That leads to - it's NOT OK that the Federation (let alone any other power who had an opportunity) gives the ¯\_(ツ)_/¯ about the Orion enclave. Cut off the source of support and let the pirates try to make hay as true independents. It's such a blatant excuse for "we like the Orion ships" that it's the same ridiculous Deus Ex Machina that exists for other reasons why The Way Things Are.

Now that I've written all that out - yeah, I can't argue against giving outlaws and pirates more than up-gunned freighters, barring a couple of unique ships. Space is big, but fleets are small, and pirates have to go to the fleets to get anything valuable. Let's put it this way: If it was truly as easy to be a pirate as is presented, it's also that easy for military units to do it. Why they choose not to do so is - a mystery.

And none of this even touches the mercenary aspect, which is it's own giant box of Pandora.

More Pirates

Not to be an apologist here, but there are some reasons why the Orions are the way they are.

In the episode that introduced the Orions, they were described as making attack runs at very high speeds (speeds the enterprise thought was improbably high) and with a full boat of weapons armed. The game designers decided that Warp Doubling was the way to go - with handwavium along the lines that the Pirates were doing things to the engines that no self-respecting navy engineer would think of doing, even under dire circumstances. It gets hard to do a five-year mission if you blow off half the engines in the first encounter. The logistical and mantainance nightmare would destroy the ability to stay out for any length of time - something the Pirates don't have to worry about, since anyway they would be seeking repairs after most raids.

The ship's stealth is pretty easily explained by relating it to streamlining; To streamline, you have to put otherwise-functional space in curved lines and inconvenient angles. It makes it hard to stuff everything you want in a small package. Sure, you could use a larger hull for your gear, but that costs alot of money and has other follow-on effects. The Orion ships are, class for class, less able to do anything the navy ships are able to do. They get by because they can Iron-Jaw the navy's first attack and then scoot. They tend to lose if they stick around against a real fighting ship.

If you consider that each pirate ship holds the same weapons suite through most of the life of their owner, then the Option Boxes become less of a hassle. Really, they are intended as a game mechanic to allow the game designers to say "This hull is the same everywhere, except for these weapon boxes" - something the HDWs also did (the APRs and NWOs). You'll note that some Orion ships have weapons that are never changed out (e.g the SAL's drone racks), even though they presumably can be ripped out and replaced.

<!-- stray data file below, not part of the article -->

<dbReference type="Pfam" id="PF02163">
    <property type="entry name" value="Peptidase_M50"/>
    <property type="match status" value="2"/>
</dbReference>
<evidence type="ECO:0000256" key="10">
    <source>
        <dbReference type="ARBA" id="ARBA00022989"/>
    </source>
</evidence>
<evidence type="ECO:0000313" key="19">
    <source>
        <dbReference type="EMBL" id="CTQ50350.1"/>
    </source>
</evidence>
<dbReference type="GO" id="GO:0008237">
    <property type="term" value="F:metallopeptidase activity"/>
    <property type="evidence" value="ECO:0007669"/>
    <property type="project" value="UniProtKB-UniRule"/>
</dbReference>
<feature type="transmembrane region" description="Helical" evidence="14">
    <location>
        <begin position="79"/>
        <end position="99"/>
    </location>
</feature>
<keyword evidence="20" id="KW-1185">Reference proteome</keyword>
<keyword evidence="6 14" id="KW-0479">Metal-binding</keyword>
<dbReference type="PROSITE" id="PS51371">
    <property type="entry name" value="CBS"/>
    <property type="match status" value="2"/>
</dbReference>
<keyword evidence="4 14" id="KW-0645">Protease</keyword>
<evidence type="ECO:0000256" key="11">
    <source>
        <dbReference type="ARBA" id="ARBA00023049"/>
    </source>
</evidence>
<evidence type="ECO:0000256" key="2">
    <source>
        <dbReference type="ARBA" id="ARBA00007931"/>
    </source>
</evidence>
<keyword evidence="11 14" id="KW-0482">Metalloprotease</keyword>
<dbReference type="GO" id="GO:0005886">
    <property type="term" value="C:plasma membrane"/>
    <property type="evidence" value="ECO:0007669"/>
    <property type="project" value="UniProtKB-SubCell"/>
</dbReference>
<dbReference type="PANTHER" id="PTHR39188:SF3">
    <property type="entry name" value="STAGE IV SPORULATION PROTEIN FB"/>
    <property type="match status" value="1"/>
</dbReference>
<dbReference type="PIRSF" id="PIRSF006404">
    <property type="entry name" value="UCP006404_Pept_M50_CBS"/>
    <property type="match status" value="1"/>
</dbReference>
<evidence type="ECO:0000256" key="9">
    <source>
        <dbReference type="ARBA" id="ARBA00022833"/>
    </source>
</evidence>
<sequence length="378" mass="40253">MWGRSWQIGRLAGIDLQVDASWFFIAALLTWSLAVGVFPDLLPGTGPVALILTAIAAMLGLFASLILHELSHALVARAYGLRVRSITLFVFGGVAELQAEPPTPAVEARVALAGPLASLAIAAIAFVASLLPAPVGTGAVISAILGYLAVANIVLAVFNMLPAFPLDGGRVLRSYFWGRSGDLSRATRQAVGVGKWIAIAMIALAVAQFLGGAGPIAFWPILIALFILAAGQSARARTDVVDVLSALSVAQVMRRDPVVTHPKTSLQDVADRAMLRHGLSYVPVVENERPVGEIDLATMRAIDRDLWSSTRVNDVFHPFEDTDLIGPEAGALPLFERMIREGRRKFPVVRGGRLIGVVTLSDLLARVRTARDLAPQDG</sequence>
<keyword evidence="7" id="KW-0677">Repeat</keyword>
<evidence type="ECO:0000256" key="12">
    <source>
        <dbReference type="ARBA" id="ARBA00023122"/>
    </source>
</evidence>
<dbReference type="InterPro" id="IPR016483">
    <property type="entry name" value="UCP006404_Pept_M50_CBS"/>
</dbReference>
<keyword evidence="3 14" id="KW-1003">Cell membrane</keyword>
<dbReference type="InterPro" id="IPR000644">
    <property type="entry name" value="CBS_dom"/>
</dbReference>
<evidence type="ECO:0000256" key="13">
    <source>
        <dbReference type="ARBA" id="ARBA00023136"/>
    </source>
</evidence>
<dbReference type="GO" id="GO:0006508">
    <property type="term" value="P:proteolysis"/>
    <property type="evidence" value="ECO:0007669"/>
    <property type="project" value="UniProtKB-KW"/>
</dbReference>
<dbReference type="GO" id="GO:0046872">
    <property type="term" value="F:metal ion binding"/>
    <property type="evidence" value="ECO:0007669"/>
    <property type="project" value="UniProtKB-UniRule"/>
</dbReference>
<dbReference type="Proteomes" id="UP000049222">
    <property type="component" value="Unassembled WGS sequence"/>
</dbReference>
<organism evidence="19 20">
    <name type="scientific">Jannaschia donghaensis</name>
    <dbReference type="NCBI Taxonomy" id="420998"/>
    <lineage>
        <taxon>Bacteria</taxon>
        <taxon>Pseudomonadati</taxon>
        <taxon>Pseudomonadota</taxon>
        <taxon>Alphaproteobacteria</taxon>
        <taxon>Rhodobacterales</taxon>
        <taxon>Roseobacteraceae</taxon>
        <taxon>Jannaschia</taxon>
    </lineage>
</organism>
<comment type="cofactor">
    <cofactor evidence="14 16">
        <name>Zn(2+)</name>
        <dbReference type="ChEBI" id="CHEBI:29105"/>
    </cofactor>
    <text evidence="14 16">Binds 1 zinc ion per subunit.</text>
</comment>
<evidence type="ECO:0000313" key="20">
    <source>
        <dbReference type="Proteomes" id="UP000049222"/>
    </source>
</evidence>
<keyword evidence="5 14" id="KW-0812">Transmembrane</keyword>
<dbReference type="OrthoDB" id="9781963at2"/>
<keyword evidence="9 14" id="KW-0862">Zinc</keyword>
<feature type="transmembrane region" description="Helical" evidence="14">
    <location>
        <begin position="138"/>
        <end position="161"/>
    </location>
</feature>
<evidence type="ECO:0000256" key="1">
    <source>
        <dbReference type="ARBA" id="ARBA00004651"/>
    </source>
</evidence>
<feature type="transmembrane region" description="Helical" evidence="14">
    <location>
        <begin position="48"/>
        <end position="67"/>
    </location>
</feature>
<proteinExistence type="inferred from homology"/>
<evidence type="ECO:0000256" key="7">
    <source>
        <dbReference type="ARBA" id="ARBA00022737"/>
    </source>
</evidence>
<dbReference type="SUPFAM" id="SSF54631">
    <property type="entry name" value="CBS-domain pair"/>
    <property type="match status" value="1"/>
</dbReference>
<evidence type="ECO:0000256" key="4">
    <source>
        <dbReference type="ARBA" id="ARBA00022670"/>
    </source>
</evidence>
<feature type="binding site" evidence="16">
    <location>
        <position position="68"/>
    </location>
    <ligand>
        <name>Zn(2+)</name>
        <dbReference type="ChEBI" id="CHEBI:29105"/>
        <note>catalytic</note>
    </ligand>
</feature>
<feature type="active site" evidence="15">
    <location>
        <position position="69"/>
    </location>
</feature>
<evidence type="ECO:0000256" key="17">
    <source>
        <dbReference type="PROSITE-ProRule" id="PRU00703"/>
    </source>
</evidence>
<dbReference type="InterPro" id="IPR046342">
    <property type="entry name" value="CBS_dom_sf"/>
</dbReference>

The Orion Enclave is described as having a special treaty when they joined the Federation. Much like Texas has a few special clauses in their introduction into the Union. As a result, *some* of the things about the Orion Pirates are allowed to slip by in the interest of diplomacy. Indeed, the "Orion Pirates" have occasionally played to the Federation's benefit (such as the "Pirate Invasion" of the Romulan Empire of Y46)

It should be noted that the

It should be noted that the TOS Orion introduction was a suicide ship and not a pirate ship. Per the episode, it was never intended to return to base. The pirate thing is an ADB invention. They took the 'doubling' of a suicide ship, designed to disrupt a political conference and put it into ever 'pirate' ship. And tossed the cloak on for good measure. And then assumed that an entire shipyard capable of actually supplying and repairing these ships would remain undetected by naval fleets that would realistically be pretty intent on making sure they don't exist. And all of that to attack freighters with paper thin shields and maybe a ph-3 or two.

Orion pirates would realistically be more like Somalian pirates i.e. a rag tag assortment using relatively small arms against big, unarmed ships that would never stand a chance against even a small naval vessel.

ADB should have taken the concept of doubling and stealth and simply made an actual empire out of them. And for the love of Pete not give them disruptors. That's another thing ADB seriously dropped the ball on i.e. giving disruptors to half the Alpha quadrant rather than developing unique HW's for each race.

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>>That's another thing ADB seriously dropped the ball on i.e. giving disruptors to half the Alpha quadrant rather than developing unique HW's for each race.>>

Folks complain about that a lot, but really, I never saw the problem.

From a game design perspective, once you hit a certain level of differentiation in guns, trying to further sub divide them is just being complicated for the sake of being complicated.

In the original design of the game, there were basically three heavy weapons:

-Disruptors: Fire every turn, don't do a ton of damage, hit well.

-Photons: Fire every other turn, do twice as much damage, hit a little less often.

-Plasma Torps: Fire every third turn, do a ton of damage, are seeking weapons.

And then everyone has phasers. And some folks have drones.

In terms of play dynamic, those three heavy weapons set up most of the game situations you need to make an interesting game (fire for less damage all the time; fire for more damage less often; fire for a ton of damage, but with a significant rearm time and all the ins and out of seeking weapons). Once you have those three basic dynamics, creating further differentiation is difficult. They got 2 more squeezed in there with the Hydrans (super short range with a lot of damage; enveloping damage), and one more with the ISC (long range, little bit at a time over time) but then you really start sub, sub, sub dividing after that.